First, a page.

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Illinois Department of Public Health shares tips to prevent lead poisoning

National Lead Poisoning Prevention Week October 20–26, 2019

information provided by the Illinois Department of Public Health

SPRINGFIELD, Ill. (October 24, 2019) – Lead poisoning is one of the most prevalent and preventable environmental health hazards and is known to contribute to learning disabilities, developmental delays, and behavioral problems. During National Lead Poisoning Prevention Week—October 20-26, 2019—the Illinois Department of Public Health (IDPH) wants to raise awareness about the danger of lead exposure. By educating parents on how to reduce exposure to lead in their environment, serious health effects can be prevented.

“There is no safe level of lead in the body. Children exposed to lead tend to suffer from life-long complications that affect their ability to think, learn, or behave,” said IDPH Director Dr. Ngozi Ezike. “During National Lead Poisoning Prevention Week, I encourage people to learn how to identify lead hazards in their homes and ways to reduce or eliminate them.”

The level of Illinois childhood lead poisoning remains one of the highest in the nation. In 2018, more than 12,000 children tested had blood lead levels greater than 5 µg/dL, the intervention level recommended by the Centers for Disease Control and Prevention and required by the Illinois Lead Poisoning Prevention Act (LPPA).

Illinois law requires that all children six years of age or younger be assessed for lead risk. Physicians must perform a blood lead test for children who live in high-risk areas or meet other risk criteria determined through a childhood risk questionnaire administered by a healthcare provider.

The most common source of exposure is from deteriorated lead-based paint, which was used in many homes built before 1978. Children can be exposed by swallowing or breathing in lead dust created by old paint that has peeled, cracked, or chipped; eating paint chips; or chewing on surfaces coated with lead-based paint, such as window sills. If you live in a house built before 1978, a certified inspector or risk assessor can be hired to check your home for lead-based paint or lead-based paint hazards.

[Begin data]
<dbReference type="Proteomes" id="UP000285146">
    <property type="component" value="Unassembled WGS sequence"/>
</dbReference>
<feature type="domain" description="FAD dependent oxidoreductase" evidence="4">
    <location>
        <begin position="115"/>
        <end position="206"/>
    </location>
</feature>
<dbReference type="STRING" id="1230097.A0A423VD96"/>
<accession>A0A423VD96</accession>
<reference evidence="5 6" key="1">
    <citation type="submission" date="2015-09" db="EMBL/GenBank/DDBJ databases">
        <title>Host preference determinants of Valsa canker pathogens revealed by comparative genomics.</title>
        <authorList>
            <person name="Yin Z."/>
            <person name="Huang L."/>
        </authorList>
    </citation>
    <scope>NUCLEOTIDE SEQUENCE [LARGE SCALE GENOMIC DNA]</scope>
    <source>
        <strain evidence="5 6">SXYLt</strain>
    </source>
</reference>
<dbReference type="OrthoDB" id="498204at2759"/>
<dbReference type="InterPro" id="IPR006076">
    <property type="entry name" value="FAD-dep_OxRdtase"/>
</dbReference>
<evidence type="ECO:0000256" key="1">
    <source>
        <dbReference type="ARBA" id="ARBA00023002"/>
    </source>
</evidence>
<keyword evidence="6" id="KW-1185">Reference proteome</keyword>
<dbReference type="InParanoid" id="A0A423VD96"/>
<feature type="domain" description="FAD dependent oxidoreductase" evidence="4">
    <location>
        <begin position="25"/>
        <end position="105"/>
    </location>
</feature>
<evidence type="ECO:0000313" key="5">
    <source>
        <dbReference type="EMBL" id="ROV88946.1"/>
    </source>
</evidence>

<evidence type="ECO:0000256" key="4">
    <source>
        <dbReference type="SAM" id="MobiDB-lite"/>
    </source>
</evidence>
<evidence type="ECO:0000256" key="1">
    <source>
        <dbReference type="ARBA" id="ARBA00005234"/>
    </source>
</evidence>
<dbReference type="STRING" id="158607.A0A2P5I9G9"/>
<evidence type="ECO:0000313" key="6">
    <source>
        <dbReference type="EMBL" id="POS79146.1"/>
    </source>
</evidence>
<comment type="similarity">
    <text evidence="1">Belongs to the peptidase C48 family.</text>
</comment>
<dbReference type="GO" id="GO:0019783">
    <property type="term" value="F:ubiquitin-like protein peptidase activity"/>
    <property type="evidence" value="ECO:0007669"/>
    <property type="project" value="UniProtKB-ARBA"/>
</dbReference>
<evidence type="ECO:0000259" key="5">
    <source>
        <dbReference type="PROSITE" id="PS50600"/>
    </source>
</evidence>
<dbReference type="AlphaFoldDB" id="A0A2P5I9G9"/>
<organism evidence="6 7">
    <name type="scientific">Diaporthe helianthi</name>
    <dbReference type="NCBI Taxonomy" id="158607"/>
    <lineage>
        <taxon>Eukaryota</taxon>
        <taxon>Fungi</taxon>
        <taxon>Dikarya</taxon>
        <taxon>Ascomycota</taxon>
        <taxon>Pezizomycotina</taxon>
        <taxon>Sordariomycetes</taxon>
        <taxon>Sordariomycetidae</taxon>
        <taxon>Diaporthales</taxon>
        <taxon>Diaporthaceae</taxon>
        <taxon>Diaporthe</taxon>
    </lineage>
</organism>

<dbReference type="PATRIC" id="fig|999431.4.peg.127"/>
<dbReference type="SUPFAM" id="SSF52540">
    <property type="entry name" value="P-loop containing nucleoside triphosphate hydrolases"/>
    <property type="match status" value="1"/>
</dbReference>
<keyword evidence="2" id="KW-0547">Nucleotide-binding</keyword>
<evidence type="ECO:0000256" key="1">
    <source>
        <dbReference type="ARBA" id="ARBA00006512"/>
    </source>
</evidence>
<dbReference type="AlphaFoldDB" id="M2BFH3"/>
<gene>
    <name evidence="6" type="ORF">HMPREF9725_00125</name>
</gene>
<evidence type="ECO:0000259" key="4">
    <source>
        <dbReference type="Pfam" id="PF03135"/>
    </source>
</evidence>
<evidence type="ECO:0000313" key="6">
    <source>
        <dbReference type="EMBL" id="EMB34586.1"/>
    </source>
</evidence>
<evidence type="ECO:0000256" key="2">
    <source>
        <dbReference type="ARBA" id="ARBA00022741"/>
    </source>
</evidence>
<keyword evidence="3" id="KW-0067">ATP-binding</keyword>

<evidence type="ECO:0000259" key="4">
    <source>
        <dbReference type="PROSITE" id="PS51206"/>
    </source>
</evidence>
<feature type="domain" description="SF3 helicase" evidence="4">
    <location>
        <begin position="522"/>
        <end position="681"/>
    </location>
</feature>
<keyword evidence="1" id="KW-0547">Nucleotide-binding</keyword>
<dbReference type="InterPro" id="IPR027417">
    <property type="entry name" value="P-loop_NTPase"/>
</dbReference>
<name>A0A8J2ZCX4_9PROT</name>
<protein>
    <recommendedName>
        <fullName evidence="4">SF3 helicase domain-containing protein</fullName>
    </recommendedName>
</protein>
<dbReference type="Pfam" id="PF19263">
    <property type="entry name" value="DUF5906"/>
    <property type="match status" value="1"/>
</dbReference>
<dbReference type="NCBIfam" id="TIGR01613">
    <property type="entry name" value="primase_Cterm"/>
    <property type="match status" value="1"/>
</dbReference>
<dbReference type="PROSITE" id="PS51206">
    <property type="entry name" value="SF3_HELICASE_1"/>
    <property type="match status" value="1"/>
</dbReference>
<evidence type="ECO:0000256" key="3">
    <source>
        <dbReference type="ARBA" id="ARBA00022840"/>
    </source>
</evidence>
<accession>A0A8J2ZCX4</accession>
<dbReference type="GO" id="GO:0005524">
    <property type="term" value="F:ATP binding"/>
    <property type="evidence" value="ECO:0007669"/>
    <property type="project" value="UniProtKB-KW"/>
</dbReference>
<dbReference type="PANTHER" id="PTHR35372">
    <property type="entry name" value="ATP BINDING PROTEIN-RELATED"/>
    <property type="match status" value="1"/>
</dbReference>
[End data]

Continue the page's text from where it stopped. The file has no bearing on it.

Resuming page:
Lead can also be found in drinking water. The most common sources of lead in drinking water are lead pipes, faucets, and fixtures.

Lead exposure can be significantly reduced by taking simple precautions around the house. These include the following:

  • Cleaning up paint chips and peeling paint
  • Washing floors, counter tops, and window sills weekly with soap and water
  • Using proper safety measures when renovating or remodeling your house, like spraying down painted surfaces with water before scraping or sanding, and using plastic sheeting to capture any debris generated
  • Assuring that children and pregnant women do not enter a work area until renovations are complete and the area has been thoroughly cleaned
  • Washing a child’s hands, mouth and face, and toys often
  • Having your water tested for lead. If lead is detected, allow the cold water to run for several minutes in the morning before using it for drinking, cooking, or mixing infant formula in case lead pipes or solder is present. Only use cold water for cooking
  • Removing shoes when coming indoors so lead from dust or soil is not tracked inside
  • Eating a well-balanced, low-fat diet that is high in calcium and iron, which can help reduce lead absorption

The primary goals of the Illinois Lead Program include lead exposure prevention through community education and public awareness campaigns, identifying lead-exposed children, and providing prompt interventions to reduce blood lead levels to improve health and developmental outcomes.

For more information about lead poisoning prevention, visit the IDPH website.

The Lansing Journal
The Lansing Journalhttps://thelansingjournal.com
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